Greg [Pawson], Vili [Leqa] - thank you so much for your warm welcome from the Fiji Australia Business Council and the Australia Fiji Business Council.

Minister Kubuabola. We have become good friends and we are both working very hard in the mutual interests of our two countries.

Minister Koya. It was a delight to meet you this morning and we exchanged many ideas and many thoughts. He’s a little bit Aussie, because he spent some time at school in Australia and so we had a lot to talk about.

I am absolutely delighted to be amongst friends of Australia and friends of Fiji.

Now Vili mentioned the Fiji Times this morning; I just happened to bring it along. There’s the front page, ‘Australia Lifts Ban - Friends Again: What we get.’ But have a look at the photograph on the front page: ‘Army guns ablaze.’ So I realise what our priorities are here. Army won, and you’ve got to have sport as the most important issue on the front page. But that just underscores the common values and interests that Australia and Fiji have because I tell you in Australia, if the Wallabies won, we’d have that on the front page as well!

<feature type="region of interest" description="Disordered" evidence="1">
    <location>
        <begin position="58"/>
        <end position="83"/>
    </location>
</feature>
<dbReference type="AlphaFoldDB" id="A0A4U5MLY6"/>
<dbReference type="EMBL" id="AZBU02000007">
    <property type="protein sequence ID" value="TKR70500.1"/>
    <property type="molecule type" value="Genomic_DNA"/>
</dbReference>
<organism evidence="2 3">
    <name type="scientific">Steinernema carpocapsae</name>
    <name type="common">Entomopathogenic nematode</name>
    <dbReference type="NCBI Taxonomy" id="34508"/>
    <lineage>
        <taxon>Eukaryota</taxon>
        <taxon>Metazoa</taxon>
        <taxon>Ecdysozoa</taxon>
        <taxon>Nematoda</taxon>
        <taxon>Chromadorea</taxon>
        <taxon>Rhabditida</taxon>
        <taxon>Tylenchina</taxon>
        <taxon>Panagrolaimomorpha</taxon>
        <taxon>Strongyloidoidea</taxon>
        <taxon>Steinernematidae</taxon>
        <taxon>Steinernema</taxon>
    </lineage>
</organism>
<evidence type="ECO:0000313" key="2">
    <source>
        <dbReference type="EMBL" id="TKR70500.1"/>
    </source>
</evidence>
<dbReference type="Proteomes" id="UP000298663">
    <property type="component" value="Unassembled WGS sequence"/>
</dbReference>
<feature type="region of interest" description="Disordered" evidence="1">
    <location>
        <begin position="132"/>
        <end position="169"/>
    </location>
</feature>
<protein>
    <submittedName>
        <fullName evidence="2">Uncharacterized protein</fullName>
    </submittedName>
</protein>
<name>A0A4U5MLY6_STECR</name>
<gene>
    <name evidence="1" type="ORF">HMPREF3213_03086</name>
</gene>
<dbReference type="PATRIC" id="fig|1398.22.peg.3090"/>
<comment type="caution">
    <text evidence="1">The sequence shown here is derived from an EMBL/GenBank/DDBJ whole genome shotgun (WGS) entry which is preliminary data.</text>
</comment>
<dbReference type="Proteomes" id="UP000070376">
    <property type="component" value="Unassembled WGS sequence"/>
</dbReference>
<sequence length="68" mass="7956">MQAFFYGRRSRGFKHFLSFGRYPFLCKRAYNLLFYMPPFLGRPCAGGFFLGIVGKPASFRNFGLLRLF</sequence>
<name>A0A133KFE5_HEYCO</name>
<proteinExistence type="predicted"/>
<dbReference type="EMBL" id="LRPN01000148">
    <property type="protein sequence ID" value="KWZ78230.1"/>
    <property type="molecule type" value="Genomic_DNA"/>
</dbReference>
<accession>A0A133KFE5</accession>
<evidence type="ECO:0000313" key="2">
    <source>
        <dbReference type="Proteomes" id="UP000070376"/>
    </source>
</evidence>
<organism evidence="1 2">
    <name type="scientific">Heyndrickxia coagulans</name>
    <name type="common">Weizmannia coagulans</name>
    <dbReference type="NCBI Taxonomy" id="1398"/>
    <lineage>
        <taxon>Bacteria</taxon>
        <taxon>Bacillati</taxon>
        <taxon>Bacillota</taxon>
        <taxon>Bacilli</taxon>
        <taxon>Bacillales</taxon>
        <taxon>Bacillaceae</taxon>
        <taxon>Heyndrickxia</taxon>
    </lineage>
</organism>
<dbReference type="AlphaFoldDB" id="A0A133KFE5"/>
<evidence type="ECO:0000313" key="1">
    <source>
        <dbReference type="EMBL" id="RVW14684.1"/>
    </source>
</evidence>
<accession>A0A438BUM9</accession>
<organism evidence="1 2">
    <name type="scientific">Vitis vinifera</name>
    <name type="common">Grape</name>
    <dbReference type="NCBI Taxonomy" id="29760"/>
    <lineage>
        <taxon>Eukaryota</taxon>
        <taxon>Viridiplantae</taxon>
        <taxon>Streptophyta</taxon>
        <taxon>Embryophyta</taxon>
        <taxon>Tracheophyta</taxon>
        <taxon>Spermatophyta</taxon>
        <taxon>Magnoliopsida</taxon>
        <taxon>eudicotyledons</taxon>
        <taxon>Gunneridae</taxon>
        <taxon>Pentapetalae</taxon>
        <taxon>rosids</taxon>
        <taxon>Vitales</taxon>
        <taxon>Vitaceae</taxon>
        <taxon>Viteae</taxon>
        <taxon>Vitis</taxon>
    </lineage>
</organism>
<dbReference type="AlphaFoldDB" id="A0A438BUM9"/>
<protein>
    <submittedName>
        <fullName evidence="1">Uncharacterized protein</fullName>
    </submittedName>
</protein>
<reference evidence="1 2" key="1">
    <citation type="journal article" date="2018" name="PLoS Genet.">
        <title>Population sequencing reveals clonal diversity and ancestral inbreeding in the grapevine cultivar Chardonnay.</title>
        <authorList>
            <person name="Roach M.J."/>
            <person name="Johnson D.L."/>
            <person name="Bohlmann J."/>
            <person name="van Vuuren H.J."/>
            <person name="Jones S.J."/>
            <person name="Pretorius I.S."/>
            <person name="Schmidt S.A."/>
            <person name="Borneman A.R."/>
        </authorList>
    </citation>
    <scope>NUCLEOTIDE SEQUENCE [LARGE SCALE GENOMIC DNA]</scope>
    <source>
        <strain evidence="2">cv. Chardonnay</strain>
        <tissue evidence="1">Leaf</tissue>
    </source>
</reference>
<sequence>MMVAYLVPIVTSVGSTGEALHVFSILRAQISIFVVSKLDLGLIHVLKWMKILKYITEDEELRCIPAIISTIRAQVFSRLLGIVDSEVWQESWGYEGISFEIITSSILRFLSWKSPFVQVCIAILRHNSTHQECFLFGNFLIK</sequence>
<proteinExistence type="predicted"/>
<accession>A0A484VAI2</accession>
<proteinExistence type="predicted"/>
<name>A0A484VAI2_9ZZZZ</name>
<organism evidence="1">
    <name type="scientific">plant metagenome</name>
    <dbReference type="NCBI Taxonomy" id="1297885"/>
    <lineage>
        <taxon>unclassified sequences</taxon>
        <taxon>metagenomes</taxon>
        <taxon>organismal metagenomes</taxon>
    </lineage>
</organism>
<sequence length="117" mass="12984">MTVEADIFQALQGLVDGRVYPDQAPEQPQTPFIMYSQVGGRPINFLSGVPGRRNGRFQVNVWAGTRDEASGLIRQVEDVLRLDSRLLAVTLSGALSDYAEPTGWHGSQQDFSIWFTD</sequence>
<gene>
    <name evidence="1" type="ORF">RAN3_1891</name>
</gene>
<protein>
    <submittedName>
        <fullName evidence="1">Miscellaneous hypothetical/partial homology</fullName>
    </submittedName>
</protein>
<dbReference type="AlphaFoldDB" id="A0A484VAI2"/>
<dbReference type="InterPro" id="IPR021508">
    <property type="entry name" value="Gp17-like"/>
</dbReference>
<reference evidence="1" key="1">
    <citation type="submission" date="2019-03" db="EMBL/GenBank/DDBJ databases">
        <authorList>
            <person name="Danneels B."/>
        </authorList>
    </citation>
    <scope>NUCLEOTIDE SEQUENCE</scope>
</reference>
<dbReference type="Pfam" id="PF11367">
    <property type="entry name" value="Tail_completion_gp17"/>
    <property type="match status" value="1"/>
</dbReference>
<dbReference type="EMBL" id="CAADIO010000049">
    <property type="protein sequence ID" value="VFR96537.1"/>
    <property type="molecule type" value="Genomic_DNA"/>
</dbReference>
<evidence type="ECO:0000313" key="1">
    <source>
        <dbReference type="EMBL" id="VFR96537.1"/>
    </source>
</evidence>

This has been a long time coming for many people in this room.

For many of you, the period from December 2006 until today has been tough, it’s been challenging on both sides. My journey in relation to Fiji of course is much shorter. And as Inoke said, we both attended the Fiji-Australia Business Council meeting in Brisbane last year. Vili says July, Inoke says August, I can’t remember - it was last year.

I had been thinking about Fiji in my capacity as the Shadow Minister for Foreign Affairs and I knew the history. What I couldn’t understand was how it was that despite the Government sanctions, despite the fact that Australia had sanctions on Fiji, Australia was still Fiji’s largest trade and commercial partner. Australia was still the largest investor in Fiji, we had 50,000 Fijians living in Australia, and 350,000 Australian tourists came to Fiji every year. They were really listening to their Government, weren’t they?  350,000 Australians were coming to Fiji, voting with their feet.

We have so many common interests; we’re tied together by geography, by history. There is a really deep affection between the people of Fiji and the people of Australia. We love each other, we understand each other, we’re friends.